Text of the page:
GM, Ford Could Help Build Medical Equipment To Combat Coronavirus Outbreak

U.S. auto factories may switch from radiators to ventilators

Yesterday, both GM and Ford announced discussions with the Trump Administration around repurposing their currently idle auto factories to help with the manufacture of medical equipment, such as much need ventilators to help patients sick with coronavirus.

Reuters quoted GM spokeswoman Jeannine Ginivan who said the automaker “is working to help find solutions for the nation during this difficult time and has offered to help, and we are already studying how we can potentially support production of medical equipment like ventilators.”

In the same news report, Ford said on Wednesday it “stands ready to help the administration in any way we can, including the possibility of producing ventilators and other equipment. We have had preliminary discussions with the U.S. government and are looking into the feasibility.”

The move comes on the heels of the U.K. government asking Ford, Honda, and Rolls-Royce, among others to help out with medical supplies earlier this week. In China, Apple‘s manufacturing partner Foxconn and SAIC-GM-Wuling Auto Group has been pumping out masks and medical clothing to support their effort to contain the virus, so it would make sense that GM would understand what it can do to help.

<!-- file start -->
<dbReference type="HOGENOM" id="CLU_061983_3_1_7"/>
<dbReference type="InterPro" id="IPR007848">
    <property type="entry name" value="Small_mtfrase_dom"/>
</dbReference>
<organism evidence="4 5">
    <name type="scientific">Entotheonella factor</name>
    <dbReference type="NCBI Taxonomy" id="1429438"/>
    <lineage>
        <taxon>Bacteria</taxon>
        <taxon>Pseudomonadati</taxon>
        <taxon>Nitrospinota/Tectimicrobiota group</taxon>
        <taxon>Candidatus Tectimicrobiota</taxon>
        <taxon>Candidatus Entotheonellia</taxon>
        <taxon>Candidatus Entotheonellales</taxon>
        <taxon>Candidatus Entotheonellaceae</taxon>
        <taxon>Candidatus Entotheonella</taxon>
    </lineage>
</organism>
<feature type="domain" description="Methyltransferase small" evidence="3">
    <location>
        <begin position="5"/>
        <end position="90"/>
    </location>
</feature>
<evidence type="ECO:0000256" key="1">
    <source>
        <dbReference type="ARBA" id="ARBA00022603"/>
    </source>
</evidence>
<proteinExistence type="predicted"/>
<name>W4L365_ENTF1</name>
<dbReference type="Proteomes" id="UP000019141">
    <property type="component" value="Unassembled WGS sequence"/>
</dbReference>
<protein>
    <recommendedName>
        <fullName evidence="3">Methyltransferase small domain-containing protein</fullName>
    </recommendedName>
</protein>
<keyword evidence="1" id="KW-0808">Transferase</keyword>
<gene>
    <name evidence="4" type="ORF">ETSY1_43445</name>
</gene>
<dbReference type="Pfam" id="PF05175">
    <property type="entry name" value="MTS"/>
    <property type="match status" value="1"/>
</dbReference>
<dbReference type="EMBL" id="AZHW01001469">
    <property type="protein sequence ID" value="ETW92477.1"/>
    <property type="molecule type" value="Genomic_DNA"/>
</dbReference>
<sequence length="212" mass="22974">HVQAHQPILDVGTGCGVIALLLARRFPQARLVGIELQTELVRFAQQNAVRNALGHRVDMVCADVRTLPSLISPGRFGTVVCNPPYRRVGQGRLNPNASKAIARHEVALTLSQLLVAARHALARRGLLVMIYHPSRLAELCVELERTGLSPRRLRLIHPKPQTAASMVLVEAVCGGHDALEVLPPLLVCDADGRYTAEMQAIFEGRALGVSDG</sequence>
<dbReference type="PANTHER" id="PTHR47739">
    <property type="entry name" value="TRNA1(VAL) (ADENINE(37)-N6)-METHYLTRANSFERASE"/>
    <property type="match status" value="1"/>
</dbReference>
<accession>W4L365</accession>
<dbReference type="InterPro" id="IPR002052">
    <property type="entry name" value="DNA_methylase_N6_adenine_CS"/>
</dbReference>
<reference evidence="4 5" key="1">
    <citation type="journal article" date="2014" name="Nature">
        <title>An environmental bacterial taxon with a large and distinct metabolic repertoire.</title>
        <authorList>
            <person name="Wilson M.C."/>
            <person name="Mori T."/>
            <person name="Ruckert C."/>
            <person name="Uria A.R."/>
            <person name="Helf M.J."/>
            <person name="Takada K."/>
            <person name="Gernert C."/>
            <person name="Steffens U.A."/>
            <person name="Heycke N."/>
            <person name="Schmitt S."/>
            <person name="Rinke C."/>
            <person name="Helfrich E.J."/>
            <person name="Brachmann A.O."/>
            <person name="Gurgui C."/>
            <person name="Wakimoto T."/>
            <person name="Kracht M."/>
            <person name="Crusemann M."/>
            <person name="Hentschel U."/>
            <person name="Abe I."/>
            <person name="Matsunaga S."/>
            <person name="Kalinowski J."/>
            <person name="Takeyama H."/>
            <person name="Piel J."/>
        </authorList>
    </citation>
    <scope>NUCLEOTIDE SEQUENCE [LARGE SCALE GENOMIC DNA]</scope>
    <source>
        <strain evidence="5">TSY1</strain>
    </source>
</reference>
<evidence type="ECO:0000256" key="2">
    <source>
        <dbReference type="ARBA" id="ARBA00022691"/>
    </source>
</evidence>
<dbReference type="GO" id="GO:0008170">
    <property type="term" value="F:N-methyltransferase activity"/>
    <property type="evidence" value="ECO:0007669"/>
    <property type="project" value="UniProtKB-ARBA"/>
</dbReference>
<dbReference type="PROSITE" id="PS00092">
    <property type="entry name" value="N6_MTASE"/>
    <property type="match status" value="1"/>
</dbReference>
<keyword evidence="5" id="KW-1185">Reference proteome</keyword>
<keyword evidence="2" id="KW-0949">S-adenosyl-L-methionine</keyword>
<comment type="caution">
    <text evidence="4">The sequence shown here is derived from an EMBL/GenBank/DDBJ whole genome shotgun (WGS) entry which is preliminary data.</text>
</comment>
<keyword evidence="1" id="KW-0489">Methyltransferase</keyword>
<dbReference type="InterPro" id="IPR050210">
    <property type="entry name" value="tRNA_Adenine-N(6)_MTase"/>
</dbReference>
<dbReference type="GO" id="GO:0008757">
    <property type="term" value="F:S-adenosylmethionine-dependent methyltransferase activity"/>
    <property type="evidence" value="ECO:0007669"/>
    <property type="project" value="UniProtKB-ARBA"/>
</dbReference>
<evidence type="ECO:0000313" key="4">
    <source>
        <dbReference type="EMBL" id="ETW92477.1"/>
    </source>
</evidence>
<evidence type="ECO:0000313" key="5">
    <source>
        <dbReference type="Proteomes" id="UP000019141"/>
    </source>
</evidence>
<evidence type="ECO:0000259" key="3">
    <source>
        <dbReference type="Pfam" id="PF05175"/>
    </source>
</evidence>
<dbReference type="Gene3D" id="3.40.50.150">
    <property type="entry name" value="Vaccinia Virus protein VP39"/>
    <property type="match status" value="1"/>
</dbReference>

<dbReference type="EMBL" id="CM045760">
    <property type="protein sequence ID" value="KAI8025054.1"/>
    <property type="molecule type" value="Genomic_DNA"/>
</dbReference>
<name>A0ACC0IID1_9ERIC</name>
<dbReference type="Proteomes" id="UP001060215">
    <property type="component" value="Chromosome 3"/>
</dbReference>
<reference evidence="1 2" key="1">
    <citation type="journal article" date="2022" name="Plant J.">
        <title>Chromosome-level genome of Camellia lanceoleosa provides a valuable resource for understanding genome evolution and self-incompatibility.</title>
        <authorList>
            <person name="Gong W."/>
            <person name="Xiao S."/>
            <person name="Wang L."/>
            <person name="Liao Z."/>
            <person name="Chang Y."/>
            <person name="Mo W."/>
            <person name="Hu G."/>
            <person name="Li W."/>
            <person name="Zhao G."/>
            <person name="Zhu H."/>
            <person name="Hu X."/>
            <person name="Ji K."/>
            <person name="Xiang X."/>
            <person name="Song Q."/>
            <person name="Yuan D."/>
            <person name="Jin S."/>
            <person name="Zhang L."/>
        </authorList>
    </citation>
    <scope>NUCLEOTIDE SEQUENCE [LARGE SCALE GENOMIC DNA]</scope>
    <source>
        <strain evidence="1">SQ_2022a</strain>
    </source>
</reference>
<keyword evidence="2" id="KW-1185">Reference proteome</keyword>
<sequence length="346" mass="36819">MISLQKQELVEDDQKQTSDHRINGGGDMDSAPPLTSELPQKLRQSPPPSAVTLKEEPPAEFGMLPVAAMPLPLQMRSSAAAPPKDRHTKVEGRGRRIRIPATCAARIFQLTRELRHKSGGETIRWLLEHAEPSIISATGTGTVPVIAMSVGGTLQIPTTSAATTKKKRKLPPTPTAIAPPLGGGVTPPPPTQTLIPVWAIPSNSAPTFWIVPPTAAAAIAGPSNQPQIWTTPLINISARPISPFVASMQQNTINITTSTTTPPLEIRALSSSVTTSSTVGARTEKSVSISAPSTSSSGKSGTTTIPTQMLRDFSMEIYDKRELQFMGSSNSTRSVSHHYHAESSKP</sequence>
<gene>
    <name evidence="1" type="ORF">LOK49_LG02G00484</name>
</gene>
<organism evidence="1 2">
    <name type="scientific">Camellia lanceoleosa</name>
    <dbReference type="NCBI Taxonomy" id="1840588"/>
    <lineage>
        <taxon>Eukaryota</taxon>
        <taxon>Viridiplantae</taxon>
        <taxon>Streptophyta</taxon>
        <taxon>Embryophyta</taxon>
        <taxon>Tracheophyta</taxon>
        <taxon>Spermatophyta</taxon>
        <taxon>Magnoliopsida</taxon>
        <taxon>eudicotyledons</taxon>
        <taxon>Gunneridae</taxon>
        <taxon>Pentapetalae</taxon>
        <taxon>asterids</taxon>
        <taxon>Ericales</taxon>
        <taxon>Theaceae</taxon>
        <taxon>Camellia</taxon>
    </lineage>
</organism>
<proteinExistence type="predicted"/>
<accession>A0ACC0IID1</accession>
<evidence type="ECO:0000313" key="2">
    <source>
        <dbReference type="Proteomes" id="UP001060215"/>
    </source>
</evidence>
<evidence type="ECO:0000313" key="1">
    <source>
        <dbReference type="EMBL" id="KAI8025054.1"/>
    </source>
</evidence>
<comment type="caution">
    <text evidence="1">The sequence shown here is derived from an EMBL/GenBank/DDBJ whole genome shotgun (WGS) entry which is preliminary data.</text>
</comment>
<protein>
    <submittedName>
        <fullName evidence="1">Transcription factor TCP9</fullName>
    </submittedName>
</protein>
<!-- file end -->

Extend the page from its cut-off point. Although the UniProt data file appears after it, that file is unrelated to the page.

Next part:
Trump Invokes the Defense Production Act

Last night, Trump, revealed his desire to activate the Defense Production Act, passed in 1950 that allowed to the government to compel manufacturers to supply the Armed Forces with equipment for the Korean War. CNN reported that an executive order issued Wednesday afternoon indicated that the President will use the act to obtain “health and medical resources needed to respond to the spread of COVID-19, including personal protective equipment and ventilators.”

There’s no word yet on how quickly either Ford or GM can adapt their factories to turning out medical supplies and equipment. And right now there’s no word about whether FCA or the Japanese, German, and Korean automakers with U.S. assembly plants will also be brought in to assist.